THE CANADIAN PRESS -- TORONTO - The operators of the Toronto and London stock exchanges have killed a $3.7-billion proposed merger, saying the controversial deal could not garner enough shareholder support to go ahead.
TMX Group (TSX:X) said Wednesday that a majority of proxy votes received ahead of its Thursday annual meeting supported the deal but that was not enough to meet the required two-thirds approval.
TMX Group chief executive Tom Kloet said the company will now review a rival hostile takeover bid by Maple Group Acquisition Corp., a group of 13 major Canadian banks and pension funds.
"We will be evaluating opportunities including that one," Kloet told a conference call.
The Maple Group said it hopes the way will now be clear for its own bid, which also requires regulatory and shareholder approval.
"We are very pleased with the support our offer received from TMX Group shareholders. We commend the LSE and TMX for their efforts, and hope we may now engage in a positive dialogue with the TMX Group board," spokesman Luc Bertrand said in a statement.
"Maple will continue to diligently pursue receipt of all necessary regulatory approvals and will continue to engage in a constructive dialogue with stakeholders from across the spectrum."
TMX will pay a $10-million break fee to the LSEG (LSE:LSE), and a further $29 million if the Maple deal goes through within 12 months.
The rejection of the merger with the LSE now puts more pressure on the TMX to negotiate a friendly deal with Maple Group, which now has the only bid on the table. The rival bidder's $3.7-billion offer has been repeatedly rejected by the TMX, mainly because it is considered loaded down with too much debt.
Kloet said the exchange owner still opposes that bid.
However, now that the LSE deal is dead, two major Canadian banks that had advised on that deal — Royal Bank of Canada and Bank of Montreal — may now be free to join the Maple Group and that could lead to a revised offer with financial conditions more palatable to the TMX.
In a statement, Xavier Rolet, the CEO of the London Stock Exchange Group said he was "disappointed."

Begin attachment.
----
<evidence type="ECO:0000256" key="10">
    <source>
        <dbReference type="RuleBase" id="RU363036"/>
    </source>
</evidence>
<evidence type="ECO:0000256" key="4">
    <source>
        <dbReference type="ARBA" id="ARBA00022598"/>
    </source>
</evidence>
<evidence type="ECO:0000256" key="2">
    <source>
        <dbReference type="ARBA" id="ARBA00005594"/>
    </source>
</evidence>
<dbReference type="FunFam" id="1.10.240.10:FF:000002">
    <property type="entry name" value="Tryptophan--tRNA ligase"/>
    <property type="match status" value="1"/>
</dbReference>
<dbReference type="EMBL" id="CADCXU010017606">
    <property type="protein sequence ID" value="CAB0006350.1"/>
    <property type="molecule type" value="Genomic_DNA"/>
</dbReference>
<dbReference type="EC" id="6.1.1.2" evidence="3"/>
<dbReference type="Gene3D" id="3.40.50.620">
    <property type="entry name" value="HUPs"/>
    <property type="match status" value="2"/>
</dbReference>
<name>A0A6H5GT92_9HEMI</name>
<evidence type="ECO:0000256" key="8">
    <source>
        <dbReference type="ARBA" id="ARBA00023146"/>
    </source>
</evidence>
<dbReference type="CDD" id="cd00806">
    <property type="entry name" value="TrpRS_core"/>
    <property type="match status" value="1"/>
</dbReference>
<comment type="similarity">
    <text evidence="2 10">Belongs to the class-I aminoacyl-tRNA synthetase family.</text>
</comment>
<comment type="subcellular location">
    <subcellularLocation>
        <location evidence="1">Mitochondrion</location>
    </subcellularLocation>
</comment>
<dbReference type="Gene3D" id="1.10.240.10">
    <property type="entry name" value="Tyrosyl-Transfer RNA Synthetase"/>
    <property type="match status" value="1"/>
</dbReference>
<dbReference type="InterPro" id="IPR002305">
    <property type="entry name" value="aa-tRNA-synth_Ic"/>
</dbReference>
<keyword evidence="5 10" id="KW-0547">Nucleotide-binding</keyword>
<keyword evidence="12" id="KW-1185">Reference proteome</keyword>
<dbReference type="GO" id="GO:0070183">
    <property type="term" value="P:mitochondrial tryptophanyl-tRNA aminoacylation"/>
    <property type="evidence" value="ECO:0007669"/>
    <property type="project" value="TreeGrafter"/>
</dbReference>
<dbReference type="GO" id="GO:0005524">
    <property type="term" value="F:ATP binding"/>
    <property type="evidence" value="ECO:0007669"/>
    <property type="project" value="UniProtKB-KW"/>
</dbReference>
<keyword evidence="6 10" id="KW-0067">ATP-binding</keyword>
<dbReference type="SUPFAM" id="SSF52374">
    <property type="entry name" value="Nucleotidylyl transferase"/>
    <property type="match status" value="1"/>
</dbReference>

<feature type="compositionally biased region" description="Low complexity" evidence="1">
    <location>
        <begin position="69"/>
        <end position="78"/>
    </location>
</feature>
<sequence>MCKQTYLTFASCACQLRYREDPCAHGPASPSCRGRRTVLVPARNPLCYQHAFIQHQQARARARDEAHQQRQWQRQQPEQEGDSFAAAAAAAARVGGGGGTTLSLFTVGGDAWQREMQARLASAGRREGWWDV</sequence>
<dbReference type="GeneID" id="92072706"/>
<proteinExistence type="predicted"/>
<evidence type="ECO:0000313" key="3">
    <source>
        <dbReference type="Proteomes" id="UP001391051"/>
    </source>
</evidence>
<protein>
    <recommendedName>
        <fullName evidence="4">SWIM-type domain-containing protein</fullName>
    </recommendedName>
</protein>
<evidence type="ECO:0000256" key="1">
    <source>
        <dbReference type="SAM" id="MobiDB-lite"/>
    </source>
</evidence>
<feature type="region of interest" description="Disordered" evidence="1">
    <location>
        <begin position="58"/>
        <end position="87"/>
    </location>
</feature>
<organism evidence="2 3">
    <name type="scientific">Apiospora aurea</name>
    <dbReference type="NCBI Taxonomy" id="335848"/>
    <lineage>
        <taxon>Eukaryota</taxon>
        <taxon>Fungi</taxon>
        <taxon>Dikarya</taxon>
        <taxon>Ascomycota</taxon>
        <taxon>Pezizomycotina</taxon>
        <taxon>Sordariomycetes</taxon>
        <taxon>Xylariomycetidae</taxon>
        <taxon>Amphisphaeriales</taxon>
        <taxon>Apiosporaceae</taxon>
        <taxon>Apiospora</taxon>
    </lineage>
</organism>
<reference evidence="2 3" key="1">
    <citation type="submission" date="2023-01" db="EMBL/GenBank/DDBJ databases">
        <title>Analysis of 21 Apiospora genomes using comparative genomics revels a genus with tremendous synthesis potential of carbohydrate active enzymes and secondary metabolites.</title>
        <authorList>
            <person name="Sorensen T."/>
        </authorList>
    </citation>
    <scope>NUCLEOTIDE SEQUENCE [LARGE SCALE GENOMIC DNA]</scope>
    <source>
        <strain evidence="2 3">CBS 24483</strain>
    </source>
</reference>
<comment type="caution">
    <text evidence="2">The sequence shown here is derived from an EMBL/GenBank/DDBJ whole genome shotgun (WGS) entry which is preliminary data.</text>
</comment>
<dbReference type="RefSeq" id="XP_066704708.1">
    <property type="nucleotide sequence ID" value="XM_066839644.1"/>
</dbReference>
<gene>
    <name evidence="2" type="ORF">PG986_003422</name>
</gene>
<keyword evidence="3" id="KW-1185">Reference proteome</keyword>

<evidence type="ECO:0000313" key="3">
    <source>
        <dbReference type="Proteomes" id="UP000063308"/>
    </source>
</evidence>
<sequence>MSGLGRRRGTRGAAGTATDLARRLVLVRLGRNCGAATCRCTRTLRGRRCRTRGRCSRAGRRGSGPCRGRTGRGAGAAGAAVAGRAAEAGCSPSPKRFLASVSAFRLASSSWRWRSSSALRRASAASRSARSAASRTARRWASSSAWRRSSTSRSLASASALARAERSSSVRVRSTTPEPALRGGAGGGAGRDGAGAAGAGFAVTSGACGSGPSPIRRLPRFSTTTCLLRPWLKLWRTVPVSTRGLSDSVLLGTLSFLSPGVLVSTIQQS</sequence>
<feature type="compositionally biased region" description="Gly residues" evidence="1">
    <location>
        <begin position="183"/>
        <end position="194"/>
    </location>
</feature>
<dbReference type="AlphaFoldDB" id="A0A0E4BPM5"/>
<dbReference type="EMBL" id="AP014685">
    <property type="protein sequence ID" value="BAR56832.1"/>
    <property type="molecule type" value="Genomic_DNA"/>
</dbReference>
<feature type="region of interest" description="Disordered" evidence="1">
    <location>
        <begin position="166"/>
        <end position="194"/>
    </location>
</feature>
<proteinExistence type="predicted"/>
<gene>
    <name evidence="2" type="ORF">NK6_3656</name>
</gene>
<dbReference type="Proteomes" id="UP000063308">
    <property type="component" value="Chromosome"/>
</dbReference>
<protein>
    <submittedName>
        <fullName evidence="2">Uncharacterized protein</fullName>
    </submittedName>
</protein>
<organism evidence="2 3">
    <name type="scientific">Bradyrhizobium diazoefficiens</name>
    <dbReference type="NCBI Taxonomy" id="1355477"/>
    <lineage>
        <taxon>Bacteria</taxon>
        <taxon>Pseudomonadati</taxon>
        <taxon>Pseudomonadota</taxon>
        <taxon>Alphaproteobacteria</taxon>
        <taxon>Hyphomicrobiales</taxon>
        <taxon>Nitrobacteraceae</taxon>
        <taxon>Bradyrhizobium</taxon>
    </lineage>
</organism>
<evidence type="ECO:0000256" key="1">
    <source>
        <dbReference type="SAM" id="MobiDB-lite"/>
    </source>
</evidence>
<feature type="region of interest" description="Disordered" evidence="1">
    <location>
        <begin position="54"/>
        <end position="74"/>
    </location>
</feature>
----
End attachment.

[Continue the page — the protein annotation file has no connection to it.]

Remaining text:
"We believe the merger would have been a unique opportunity for TMX Group shareholders to be partners in a truly international group, co-located in Toronto and London, focused on growth and opportunity," he wrote.
Proponents of both bids have been waging a media and speaking blitz to win support in recent weeks.
Some financial players were concerned that Canada's stock exchange would be under foreign control, with the combined group's chief executive based in London. LSE shareholders would have owned 55 per cent of the combined company, while TMX Group shareholders would have owned 45.
The merger had received the stamp of approval Monday from a group of 11 top Bay Street players, including former TSX chief executive Rowland Fleming, Caldwell Securities chairman and CEO Tom Caldwell, CI Financial (TSX:CIX) executive chairman Bill Holland and Raymond James chief executive Paul Allison.
The support of Holland was significant because independent mutual fund company CI Financial is one of TMX Group's largest shareholders.
Meanwhile, investment guru Stephen Jarislowsky, who was one of the key forces in organizing support against the BHP Billiton hostile takeover offer for Potash Corp., had thrown his support behind Maple, saying Toronto does not need the help of London to build a global player in the stock trading business.
Earlier Wednesday, NDP Industry critic Peter Julian said the deal, wasn't good for Canada.
"There is no other way to put it, it is a takeover of our capital markets," which he said should be regarded as a national strategic asset.
The LSEG and TMX had sweetened its offer in recent days in an attempt to lure investors to the all-stock deal, by proposing a special dividend of $4 per TMX share. The companies also promised to continue to pay a dividend equivalent to the current TMX rate, replacing an earlier plan that would have seen TMX shareholders take a hit.
The Maple Group countered by increasing its stock-and-cash offer to $50 per share up from $48 — on the condition that shareholders of TMX Group reject the merger with the LSE.
Had the merger with the LSEG gone ahead it would have required approval by the federal government under the Investment Canada Act — the same hurdle that tripped up BHP Billiton's hostile takeover bid for PotashCorp (TSX:POT).
However the Maple bid has its own regulatory obstacles.
The offer will be reviewed by the Competition Bureau because several of the Maple consortium members are also investors in Alpha Group, a rival stock exchange that is a major competitor to the Toronto Stock Exchange.
Maple has said it wants to merge Alpha as well as CDS Clearing and Depository Services with TMX.
The deal will also require approval by provincial securities regulators in Quebec, Alberta, British Columbia and Ontario. TMX shareholders have until Aug. 8 to tender their shares to Maple Group's offer, but that could change.
Maple Group members include the Canada Pension Plan Investment Board, CIBC World Markets, the Ontario Teachers' Pension Plan, Scotia Capital, Manulife and Desjardins Financial Group.
Collectively, Maple members currently own 6.5 per cent of the TMX.
Mary Gazze, The Canadian Press